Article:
During the colonial period a series of white men published books about elephants based on their experiences of working with them in Burma. By independence in 1948, there was a clear canon of texts about elephants. Authors cited certain writers who were deemed to be ‘authorities’ in the subject: Mitchell, Pfaff, Hepburn, Ferrier, Evans, Sanderson were the names usually referred to. However, there were at least two Burmese authors who published in the field, although their short treatise was not mentioned by later writers. This was a manual of elephant medicines complied by Maung Ye Gyan and U Ba Cho, two employees of the Bombay Burmah Trading Corporation, and published in 1913 by the Burmese-owned Thuriya Press. It was printed in both English and Burmese.
As readers with Burmese language skills may have noticed, there is a subtle difference between how one of the author’s names have been recorded on these covers. In the English version he is Maung Ba Cho, and in the Burmese version U Ba Cho. ‘Maung’ is a title usually used as a suffix to the names of young men. ‘U’ is used when addressing male elders or men of status, deserving of respect. In a post that I wrote just over a year ago I noted how within the correspondence of the colonial bureaucracy the title ‘maung’ was always used. I suggested that this was to preserve the racial hierarchy of the colonial state. Is that what is happening here? Has the translator deliberately downgraded U Ba Cho’s title?
When I was researching in the National Archives of Myanmar last summer I stumbled across some correspondence that addressed the issue of appropriately translating titles directly (NAM, 1/115(E) 3964, 1915 File No. 6M-30). In 1915 a Burmese advocate, hitherto referred to in government correspondence as Maung Kin, was made a judge at the Chief Court of Lower Burma. This raised the question of whether ‘maung’ was still an appropriate title, or whether he should be now referred to as U Kin.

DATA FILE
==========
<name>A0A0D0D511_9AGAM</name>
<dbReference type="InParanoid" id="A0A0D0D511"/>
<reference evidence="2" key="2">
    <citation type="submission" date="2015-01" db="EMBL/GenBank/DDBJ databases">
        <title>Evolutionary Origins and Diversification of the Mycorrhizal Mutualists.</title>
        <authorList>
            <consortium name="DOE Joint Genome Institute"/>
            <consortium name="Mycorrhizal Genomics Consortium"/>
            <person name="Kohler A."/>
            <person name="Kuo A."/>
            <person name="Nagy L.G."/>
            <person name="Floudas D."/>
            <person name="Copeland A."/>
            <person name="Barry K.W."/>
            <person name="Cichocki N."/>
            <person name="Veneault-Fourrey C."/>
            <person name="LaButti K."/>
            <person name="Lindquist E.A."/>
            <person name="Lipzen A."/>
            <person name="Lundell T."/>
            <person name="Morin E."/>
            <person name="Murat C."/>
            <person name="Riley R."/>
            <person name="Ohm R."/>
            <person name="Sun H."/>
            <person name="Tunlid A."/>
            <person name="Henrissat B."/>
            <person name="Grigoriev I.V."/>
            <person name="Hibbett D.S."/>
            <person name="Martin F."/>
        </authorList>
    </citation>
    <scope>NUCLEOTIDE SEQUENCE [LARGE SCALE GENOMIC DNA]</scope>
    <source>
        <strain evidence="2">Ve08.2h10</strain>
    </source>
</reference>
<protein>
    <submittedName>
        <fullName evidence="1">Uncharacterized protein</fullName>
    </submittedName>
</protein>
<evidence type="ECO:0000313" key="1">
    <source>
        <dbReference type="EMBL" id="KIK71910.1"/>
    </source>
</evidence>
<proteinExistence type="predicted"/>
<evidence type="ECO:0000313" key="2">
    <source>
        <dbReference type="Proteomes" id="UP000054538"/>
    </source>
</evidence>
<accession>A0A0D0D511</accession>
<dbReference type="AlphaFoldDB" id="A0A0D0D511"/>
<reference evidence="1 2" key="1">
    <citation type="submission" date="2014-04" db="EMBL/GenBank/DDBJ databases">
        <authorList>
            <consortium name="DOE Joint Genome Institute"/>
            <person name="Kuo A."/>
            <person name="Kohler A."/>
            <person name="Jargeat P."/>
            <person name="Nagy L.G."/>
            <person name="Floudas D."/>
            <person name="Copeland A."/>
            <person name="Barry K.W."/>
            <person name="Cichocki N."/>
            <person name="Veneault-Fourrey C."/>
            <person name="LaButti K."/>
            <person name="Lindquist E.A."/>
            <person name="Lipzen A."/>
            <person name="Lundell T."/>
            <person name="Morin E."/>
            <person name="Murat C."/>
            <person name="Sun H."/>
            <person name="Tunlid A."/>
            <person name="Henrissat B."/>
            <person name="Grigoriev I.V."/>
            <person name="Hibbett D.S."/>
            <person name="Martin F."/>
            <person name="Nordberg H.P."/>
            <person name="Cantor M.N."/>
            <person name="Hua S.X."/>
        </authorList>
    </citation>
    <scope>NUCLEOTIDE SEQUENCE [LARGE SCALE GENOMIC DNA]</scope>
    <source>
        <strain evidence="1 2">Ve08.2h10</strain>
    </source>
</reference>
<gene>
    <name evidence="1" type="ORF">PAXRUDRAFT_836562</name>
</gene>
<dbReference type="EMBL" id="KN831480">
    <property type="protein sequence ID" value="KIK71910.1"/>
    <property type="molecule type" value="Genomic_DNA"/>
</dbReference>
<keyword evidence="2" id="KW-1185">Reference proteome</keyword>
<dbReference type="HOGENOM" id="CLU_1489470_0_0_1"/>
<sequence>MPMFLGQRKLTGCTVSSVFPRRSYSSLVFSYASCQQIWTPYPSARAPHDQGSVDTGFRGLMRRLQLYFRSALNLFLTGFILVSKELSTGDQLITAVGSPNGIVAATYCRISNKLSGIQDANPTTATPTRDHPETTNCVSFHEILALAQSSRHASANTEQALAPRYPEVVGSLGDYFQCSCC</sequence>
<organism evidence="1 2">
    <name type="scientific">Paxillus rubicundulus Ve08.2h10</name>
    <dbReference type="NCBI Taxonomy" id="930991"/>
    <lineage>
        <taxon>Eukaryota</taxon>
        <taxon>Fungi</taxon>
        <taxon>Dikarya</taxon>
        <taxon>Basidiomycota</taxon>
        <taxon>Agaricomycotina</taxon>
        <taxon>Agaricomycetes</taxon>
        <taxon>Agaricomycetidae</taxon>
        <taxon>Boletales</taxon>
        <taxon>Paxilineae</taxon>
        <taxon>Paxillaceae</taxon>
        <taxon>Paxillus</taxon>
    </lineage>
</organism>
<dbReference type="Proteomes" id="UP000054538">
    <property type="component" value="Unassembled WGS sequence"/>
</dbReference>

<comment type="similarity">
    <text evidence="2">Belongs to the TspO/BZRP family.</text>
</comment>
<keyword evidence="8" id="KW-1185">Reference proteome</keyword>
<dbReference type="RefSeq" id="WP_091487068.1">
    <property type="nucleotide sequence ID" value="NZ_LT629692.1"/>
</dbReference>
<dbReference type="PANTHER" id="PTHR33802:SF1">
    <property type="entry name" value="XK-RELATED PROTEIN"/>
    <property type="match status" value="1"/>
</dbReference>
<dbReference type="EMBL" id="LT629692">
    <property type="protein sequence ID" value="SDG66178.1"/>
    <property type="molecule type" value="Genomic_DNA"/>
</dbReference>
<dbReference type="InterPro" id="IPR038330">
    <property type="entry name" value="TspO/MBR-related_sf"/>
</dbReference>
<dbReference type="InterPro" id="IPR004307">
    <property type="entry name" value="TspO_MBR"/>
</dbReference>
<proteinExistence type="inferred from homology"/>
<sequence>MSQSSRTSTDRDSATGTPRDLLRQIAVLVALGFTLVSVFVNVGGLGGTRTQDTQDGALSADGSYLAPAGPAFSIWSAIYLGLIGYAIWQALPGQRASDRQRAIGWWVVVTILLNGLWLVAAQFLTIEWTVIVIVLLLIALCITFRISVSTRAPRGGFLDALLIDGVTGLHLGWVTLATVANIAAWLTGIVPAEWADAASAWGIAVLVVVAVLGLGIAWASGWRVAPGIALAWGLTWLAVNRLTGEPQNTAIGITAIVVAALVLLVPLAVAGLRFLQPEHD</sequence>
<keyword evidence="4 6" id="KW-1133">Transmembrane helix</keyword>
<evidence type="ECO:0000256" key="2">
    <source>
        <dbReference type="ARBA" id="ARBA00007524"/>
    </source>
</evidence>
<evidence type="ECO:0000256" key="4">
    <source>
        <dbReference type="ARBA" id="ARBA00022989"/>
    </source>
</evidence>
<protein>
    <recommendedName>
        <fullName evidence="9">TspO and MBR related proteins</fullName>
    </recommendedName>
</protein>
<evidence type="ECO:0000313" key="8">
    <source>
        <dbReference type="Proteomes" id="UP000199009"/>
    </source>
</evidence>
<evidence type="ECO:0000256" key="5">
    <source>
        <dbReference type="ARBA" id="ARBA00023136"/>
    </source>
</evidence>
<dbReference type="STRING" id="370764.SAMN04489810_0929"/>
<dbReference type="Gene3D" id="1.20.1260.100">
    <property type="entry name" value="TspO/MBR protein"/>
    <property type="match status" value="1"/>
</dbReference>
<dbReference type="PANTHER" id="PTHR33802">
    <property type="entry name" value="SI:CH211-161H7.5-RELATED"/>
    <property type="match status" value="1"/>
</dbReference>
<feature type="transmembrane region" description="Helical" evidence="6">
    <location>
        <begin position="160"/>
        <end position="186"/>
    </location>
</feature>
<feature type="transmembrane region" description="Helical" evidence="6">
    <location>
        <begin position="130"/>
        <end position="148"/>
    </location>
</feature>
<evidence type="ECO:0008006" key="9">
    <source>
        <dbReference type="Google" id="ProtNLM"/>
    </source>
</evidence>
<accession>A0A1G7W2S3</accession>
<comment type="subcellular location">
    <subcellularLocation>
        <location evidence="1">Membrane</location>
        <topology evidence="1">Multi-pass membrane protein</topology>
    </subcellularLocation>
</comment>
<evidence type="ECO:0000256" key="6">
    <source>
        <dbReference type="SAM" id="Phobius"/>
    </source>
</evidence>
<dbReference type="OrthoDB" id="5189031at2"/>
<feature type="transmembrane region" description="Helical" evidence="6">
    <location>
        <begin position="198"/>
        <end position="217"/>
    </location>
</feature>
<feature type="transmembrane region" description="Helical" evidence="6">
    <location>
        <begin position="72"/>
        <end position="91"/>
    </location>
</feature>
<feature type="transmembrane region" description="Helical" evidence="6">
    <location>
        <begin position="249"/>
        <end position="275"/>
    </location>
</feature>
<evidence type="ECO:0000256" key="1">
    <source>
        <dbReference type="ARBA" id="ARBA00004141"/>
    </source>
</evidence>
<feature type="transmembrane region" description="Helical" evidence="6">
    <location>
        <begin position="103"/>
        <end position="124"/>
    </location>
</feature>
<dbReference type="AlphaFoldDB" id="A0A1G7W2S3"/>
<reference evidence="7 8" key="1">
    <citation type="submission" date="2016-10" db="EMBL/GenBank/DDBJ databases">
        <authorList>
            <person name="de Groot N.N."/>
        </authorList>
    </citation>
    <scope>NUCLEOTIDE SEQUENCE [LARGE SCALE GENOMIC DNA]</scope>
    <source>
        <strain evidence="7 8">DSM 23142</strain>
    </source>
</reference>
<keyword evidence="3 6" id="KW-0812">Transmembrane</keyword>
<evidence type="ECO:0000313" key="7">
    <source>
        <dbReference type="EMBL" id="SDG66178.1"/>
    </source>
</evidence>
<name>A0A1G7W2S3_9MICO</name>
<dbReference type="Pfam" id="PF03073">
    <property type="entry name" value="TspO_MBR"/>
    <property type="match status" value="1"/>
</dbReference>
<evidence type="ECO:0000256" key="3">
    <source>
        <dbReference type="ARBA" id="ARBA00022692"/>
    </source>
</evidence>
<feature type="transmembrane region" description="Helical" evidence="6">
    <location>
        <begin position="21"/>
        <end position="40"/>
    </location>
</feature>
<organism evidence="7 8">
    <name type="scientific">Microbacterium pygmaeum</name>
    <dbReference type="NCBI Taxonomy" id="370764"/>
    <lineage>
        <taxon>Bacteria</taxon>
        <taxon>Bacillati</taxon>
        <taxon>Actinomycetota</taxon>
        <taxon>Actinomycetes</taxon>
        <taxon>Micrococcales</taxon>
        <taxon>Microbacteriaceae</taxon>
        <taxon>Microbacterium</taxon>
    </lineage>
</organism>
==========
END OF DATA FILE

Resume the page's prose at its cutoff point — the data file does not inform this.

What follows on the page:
To resolve the issue, a discussion of the matter from 1894 was dredged up. In it the government’s translator, Maung Tun Nyein, argued in favor using ‘maung’ for all. In noting the continuity with the now dissolved Konbaung court, he stated that ‘when the ruling authority addresses a subject population it occupies a higher status, thereby exacting respect and enforcing obedience to its commands.’ In contrast, ‘Mr’ (a notable adoption of a title) Taw Sein Ko, a famous Sino-Burmese scholar-official, argued that on occasions the Konbaung court did use ‘U’ for some favored individuals. He recommended that, although it was ‘not in strict accordance’ with courtly practice, when some Burmese officials rose to a certain rank in the government they should be addressed with ‘U’.
Back in 1915, it was decided that ‘U’ was not to be used. The higher status of white imperial officials had to be maintained. Evidently racial hierarchies shaped the history of this manual. Burmese elephant knowledge was not formally cited by imperial writers, even while these white male authors often appropriated this knowledge. When Burmese authors did publish for themselves, subtle forms of marking the author’s inferior status were still apparent in how it was translated for English-speaking readers.